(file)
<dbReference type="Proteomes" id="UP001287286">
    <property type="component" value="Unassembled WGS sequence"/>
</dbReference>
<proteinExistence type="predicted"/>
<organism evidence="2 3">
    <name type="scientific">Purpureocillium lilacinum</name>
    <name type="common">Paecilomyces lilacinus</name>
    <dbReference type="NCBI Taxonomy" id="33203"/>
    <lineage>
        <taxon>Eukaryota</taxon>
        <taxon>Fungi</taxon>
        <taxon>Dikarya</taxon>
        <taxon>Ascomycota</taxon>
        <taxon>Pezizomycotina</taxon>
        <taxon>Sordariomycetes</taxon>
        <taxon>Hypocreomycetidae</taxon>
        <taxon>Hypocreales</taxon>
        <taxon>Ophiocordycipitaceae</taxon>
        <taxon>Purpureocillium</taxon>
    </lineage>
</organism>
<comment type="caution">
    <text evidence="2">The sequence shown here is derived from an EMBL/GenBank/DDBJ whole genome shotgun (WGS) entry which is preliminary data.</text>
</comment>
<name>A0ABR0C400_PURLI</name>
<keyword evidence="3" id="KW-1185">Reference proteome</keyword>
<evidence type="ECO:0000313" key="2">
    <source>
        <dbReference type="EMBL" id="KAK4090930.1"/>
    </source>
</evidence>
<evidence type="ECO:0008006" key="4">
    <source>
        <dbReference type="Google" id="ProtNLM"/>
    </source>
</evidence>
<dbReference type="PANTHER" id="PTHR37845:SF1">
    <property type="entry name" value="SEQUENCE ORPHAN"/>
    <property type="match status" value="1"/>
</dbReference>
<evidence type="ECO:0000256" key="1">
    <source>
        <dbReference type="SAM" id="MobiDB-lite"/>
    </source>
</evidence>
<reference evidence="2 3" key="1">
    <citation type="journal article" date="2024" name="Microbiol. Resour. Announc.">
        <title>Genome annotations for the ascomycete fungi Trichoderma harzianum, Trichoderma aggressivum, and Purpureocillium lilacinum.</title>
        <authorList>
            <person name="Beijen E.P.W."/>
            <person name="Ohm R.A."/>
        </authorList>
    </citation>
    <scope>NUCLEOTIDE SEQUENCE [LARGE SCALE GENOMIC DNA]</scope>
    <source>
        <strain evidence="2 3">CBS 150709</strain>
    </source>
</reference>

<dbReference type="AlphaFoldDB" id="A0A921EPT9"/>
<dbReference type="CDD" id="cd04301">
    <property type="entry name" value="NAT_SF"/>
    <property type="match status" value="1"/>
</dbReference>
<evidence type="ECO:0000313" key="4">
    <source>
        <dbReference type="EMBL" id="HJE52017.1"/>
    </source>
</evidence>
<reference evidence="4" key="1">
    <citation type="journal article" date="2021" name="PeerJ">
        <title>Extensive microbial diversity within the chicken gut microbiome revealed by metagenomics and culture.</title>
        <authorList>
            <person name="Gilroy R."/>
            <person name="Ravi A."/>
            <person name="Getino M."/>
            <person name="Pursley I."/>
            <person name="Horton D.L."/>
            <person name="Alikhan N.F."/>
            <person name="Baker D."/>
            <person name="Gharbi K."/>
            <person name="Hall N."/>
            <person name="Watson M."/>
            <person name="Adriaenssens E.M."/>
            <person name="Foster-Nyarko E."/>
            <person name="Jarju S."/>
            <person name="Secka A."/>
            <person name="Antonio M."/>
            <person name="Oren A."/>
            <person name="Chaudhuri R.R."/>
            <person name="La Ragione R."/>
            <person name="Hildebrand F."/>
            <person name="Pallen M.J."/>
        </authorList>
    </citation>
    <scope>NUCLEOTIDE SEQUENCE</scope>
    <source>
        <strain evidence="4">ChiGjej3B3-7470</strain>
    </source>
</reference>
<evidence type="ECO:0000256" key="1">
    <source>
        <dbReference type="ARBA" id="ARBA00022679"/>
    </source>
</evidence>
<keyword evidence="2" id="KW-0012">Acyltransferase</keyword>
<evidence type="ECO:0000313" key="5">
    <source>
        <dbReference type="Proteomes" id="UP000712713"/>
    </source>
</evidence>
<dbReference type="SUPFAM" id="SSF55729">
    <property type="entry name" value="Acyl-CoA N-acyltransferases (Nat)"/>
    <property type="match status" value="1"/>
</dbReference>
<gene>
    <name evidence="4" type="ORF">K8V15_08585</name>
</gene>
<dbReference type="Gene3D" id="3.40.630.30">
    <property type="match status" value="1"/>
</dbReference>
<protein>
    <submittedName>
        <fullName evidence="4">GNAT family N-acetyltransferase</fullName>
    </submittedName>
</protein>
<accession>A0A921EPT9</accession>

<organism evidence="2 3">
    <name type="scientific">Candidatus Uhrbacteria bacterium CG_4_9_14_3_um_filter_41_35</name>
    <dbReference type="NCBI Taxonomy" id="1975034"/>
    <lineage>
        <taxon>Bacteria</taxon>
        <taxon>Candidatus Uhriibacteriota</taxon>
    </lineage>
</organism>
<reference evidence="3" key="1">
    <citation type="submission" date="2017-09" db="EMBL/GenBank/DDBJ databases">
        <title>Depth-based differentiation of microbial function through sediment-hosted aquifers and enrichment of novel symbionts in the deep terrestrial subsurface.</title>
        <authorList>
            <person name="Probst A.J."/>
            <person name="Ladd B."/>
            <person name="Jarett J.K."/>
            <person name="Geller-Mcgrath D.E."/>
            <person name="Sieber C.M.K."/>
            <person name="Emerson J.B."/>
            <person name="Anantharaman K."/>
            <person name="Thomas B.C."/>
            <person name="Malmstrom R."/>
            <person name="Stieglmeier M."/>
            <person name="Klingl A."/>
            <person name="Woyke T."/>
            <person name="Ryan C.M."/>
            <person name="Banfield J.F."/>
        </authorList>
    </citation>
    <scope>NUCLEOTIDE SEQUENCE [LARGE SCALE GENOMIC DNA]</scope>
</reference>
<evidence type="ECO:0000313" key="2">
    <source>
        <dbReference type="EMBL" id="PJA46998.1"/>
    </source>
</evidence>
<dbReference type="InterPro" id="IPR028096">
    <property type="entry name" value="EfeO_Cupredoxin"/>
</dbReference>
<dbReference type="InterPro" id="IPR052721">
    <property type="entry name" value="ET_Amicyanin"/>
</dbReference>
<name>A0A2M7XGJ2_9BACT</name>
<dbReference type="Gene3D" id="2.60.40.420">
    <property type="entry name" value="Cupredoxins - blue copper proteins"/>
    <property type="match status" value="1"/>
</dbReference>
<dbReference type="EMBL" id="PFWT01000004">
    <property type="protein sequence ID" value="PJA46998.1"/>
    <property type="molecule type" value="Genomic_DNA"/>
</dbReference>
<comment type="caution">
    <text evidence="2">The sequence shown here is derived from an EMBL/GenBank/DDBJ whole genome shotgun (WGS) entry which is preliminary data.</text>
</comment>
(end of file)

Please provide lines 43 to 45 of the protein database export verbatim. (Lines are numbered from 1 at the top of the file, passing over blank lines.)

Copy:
        <dbReference type="SAM" id="MobiDB-lite"/>
    </source>
</evidence>